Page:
This is what happened at the British Open:
On Thursday, Jack Nicklaus took a lesson from a 23 handicapper. On Friday, Arnold Palmer made a 10 on one hole, including five passes at the ball to extricate himself from one bunker. This goes down as the worst performance in sand since Elvis made Viva Las Vegas
. On Saturday, 25,000 Scots braved temperatures in the low 50's, 40-mph winds, which made it seem colder, and eight hours of rain to watch four guys break par. And on Sunday, the kid who blew the tournament, the one a bookie had at 66 to 1, looked for all the world like golf's future.
He is Paul Azinger, 27, a 6'2", 170-pound flagstick and former boat-barnacle scraper from Sarasota, Fla., and he looks less like a professional golfer than like somebody who might carry June Cleaver's groceries out to her car. He often didn't break 40 for nine holes as a high school senior, went through the qualifying school three times, once won less than $11,000 in an entire year on the Tour and drives an '85 Chevy Blazer.
On the last day at Muirfield, in a Scottish mist thicker than a Slurpee at a Sarasota 7-Eleven, Azinger needed only two lousy pars on the last two holes to carve his initials on the picnic table of golf history. Instead, he made two bogeys and handed the old silver claret jug to the great Brit hope, Nick Faldo, a man who didn't have a birdie all day.
Who, in all of Britannia, was figuring on the 30-year-old Faldo? This was the U.K.'s not-so-favorite son, the press's Nicky Fold-o, the man who had let down the Union Jack by folding on the front nine in the final round of the 1984 Masters after having started only two shots out; who later that year lost at St. Andrews after being in contention; who had failed to keep the old trophy on native soil despite his claim to the throne as the best player in the land. Ever tried to play 18 holes with a country on your back?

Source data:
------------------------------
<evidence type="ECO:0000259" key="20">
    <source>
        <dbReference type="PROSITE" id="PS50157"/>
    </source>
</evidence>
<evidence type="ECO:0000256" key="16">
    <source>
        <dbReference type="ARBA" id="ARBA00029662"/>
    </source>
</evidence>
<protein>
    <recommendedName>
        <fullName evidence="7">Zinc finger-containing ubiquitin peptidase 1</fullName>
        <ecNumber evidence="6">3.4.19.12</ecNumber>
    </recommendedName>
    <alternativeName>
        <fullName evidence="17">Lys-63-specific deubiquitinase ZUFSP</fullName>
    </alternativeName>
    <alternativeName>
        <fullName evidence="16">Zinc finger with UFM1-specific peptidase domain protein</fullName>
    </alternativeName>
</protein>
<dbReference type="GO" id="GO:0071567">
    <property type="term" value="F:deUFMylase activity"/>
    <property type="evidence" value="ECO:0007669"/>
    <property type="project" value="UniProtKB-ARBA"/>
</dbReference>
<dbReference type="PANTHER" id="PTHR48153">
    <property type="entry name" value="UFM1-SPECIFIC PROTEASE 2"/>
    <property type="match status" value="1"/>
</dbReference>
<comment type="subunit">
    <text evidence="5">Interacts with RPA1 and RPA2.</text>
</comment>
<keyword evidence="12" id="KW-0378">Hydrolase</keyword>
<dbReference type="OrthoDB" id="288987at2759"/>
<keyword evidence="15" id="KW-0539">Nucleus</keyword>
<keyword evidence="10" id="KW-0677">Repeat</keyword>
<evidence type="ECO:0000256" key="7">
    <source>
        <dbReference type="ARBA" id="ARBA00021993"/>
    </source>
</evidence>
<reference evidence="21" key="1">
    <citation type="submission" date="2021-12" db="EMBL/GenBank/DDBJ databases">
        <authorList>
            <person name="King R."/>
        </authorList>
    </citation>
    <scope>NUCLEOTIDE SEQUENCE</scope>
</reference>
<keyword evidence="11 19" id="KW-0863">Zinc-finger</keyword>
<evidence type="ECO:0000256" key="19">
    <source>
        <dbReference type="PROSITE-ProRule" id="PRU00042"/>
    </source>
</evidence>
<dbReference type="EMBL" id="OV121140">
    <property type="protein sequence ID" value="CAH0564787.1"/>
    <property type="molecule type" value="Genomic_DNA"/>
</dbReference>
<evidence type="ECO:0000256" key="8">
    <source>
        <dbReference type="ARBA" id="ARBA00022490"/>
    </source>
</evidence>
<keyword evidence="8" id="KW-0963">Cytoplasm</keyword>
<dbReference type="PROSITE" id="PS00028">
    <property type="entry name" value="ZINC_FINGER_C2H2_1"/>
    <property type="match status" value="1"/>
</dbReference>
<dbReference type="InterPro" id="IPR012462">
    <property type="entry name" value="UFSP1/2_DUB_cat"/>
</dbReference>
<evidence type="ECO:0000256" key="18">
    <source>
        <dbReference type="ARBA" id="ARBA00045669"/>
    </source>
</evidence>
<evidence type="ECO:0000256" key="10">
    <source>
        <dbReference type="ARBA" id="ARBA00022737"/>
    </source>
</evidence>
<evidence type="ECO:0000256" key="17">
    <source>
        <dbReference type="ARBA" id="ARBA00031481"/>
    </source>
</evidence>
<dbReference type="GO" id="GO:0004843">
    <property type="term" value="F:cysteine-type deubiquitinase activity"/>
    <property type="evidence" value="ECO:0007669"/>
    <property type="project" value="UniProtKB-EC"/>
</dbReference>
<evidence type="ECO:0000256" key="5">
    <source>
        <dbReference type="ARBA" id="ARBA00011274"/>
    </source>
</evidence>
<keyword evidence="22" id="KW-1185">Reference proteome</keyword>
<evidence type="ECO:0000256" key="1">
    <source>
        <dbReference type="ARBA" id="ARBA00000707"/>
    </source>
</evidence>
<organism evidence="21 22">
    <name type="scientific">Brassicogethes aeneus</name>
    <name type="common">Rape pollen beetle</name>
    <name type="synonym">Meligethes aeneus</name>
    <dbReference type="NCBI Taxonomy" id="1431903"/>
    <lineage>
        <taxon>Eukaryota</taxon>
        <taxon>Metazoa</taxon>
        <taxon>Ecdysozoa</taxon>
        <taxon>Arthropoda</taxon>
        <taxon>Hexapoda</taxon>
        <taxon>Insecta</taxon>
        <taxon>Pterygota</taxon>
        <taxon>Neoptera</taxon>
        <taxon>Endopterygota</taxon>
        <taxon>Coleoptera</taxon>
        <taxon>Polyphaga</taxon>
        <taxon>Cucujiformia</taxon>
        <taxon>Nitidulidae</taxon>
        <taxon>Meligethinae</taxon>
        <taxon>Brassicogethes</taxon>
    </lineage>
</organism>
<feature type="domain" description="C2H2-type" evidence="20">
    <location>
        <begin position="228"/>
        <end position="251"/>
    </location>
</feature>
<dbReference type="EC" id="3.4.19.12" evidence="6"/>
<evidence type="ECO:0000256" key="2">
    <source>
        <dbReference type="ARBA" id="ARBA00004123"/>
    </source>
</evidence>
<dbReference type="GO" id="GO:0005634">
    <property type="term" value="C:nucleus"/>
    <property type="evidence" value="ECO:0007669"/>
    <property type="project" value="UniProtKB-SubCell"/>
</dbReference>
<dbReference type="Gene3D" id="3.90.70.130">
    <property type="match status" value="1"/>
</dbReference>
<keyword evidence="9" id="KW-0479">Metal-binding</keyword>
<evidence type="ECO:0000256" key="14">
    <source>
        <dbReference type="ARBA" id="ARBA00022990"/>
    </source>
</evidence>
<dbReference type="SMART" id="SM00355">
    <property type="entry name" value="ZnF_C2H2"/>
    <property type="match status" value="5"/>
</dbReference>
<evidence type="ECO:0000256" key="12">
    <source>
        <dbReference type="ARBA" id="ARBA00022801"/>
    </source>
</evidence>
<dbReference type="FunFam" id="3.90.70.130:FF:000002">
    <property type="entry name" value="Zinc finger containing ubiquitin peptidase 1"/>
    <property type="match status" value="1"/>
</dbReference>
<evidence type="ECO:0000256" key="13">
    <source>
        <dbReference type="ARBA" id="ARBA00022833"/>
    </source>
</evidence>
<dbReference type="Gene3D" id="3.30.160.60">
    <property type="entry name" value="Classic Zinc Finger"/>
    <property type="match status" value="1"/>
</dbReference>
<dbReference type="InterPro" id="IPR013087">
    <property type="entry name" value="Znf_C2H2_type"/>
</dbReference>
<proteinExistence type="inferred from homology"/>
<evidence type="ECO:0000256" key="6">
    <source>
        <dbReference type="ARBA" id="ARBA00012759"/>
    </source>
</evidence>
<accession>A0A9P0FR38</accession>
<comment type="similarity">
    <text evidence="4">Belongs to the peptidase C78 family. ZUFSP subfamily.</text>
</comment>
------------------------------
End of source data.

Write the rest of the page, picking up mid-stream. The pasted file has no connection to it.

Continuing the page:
But there he was Sunday afternoon, battling Azinger, the Brit and the Yank, which, if you thought about it, was not so strange 't all. Muirfield has 159 of the sandiest and ugliest bunkers extant, and each man happens to have led his respective Tour in sand saves. Sometimes the game is not so complicated after all.
Still, by the time Faldo had made the turn, they were beginning to line up glasses of hemlock in London. Faldo had been over the par-5 9th green in two, but came away with only a five. When Azinger rolled in a 14-footer on the 8th with the smoothest stroke to happen along the PGA Tour in, say, the last five years, he led by three.
But that's when the figurative winds shifted. Faldo saved par at 11. Azinger bogeyed 10 after misclubbing himself. Two-shot lead. Faldo made a routine par at 13. Minutes later, Azinger frittered away another shot at 11. One-shot lead. That's how it stayed until Azinger played the par-5 17th. As Faldo stood looking at the 40-foot birdie putt on 18 he thought he needed to tie, little did he know that about 500 yards behind him, Azinger was bogeying 17, having body-slammed a driver into a fairway bunker—another misclub. "Ridiculous," Azinger said. "I should have hit a one-iron. That driver cost me the championship." He had no choice but to chip out sideways.
Faldo ran his putt four feet by and then calmly rapped the next one into the cup. He didn't learn that Azinger had dropped a stroke until he was inside an R & A trailer. And even then, with two TVs in the room, someone had to tell him. He was too nervous to watch.
Azinger's bogey on 17 left him needing a par 4 on 18 to tie. His tee shot left him 210 yards from the green in the middle of the fairway, a five-iron in his bony hands. "I was looking forward to a playoff," he said. "I felt in complete control. I don't know what happened."